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“Positive Budget” Welcome News For Homeowners and Consumers

Finance Minister, Tito Mboweni presented a “positive budget” under challenging circumstances, perhaps the most challenging over the last twenty seven years, says Samuel Seeff, chairman of the Seeff Property Group.

Seeff welcomes the focus on economic recovery, relief for households, vaccination and the various reforms proposed including in corporate tax, the public sector wage bill and State Owned Enterprises.

We are delighted that instead of facing tax hikes, Treasury is providing tax relief in the form of a 5% adjustment in the personal income tax brackets which should bring relief for low to middle income earners especially, says Seeff.

A missed opportunity is perhaps that transfer duty, including the R1 million exemption threshold remains unchanged. Some relief here, especially at the higher end where transfer duty was increased three years ago could have gone a long way in driving higher sales in the property market and in turn higher transfer duty revenue and economic contribution.

While Capital Gains Tax and VAT remains unchanged, consumers and household budgets will need to absorb increases such as the 15.63% electricity  hike from the 1st of April along with a 26c per litre increase in the fuel levy which will affect their cost of living and eat into household budgets and will offset some of the personal tax savings provided.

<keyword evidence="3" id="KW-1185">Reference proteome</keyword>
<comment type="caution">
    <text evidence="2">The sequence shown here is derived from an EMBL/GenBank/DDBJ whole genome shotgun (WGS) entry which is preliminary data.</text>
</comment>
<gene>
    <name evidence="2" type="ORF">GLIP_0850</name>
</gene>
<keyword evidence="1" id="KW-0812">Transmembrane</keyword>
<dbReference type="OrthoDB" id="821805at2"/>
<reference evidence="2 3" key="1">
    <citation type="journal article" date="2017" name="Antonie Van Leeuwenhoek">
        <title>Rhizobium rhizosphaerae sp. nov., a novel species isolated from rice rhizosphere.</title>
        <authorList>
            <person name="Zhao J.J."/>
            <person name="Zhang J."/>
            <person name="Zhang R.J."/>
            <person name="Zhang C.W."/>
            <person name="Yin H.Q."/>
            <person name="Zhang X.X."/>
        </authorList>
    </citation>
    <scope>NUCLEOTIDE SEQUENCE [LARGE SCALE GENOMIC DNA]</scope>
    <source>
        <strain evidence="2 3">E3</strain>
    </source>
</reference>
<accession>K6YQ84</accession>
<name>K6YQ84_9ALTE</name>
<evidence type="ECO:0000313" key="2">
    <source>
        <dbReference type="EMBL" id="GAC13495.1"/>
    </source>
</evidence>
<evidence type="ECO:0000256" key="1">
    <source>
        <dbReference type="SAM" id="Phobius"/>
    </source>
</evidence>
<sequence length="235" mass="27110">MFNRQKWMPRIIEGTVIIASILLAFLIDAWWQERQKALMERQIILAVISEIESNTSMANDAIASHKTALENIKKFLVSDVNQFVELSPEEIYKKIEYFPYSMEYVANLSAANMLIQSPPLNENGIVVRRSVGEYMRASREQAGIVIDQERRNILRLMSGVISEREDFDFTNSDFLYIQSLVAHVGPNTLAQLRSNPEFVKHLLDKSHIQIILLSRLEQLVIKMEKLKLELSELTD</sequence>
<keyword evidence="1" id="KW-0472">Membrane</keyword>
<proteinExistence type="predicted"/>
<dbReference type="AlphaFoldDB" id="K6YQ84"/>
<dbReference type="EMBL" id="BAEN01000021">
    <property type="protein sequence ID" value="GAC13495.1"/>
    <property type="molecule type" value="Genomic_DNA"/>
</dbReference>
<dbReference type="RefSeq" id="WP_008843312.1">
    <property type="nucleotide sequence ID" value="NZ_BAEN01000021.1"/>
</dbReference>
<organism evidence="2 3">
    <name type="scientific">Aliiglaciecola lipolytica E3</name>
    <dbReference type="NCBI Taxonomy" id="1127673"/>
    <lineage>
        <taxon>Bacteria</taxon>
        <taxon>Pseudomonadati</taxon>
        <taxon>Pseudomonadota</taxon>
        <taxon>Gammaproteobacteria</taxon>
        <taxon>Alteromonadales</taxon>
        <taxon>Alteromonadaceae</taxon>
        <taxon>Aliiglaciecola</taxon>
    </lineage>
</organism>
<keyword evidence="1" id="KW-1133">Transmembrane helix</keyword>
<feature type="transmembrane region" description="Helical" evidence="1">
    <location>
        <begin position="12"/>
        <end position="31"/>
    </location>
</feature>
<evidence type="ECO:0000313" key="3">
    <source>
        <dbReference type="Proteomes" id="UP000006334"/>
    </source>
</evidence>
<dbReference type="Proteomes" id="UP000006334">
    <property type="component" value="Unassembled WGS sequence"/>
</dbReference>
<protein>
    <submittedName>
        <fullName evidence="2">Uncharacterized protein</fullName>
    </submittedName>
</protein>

Other positive aspects of the budget include the significant focus on job creation with an overall allocation of nearly R100bn which includes an infrastructure budget as well as short-term job creation initiatives across various departments. The increases in the pensions and social grants are also welcome news for the economy.

The minister further noted that South Africa’s economy is expected to rebound by 3.3% following a 7.2% contraction in 2020. Global growth is expected at 5,5% spurred by vaccine roll-outs, China at 8.1%, India at 11.5% and SADC at 3.2%.

Given that the latest inflation rate of 3.2% as at January is still well within the Reserve Bank’s target range, Seeff says the outlook for the interest rate remains positive and property buyers can still take advantage of the five-decade low borrowing costs.

It remains one of the best times ever to buy property and Seeff expects the market outlook to remain positive based on current conditions. As we have seen over the last year, the bulk of the activity will be below R1,5 million and up to R3 million in the high  end areas.

The bank lending climate remains favourable for qualifying homebuyers but sellers on the other hand will need to continue pricing competitively.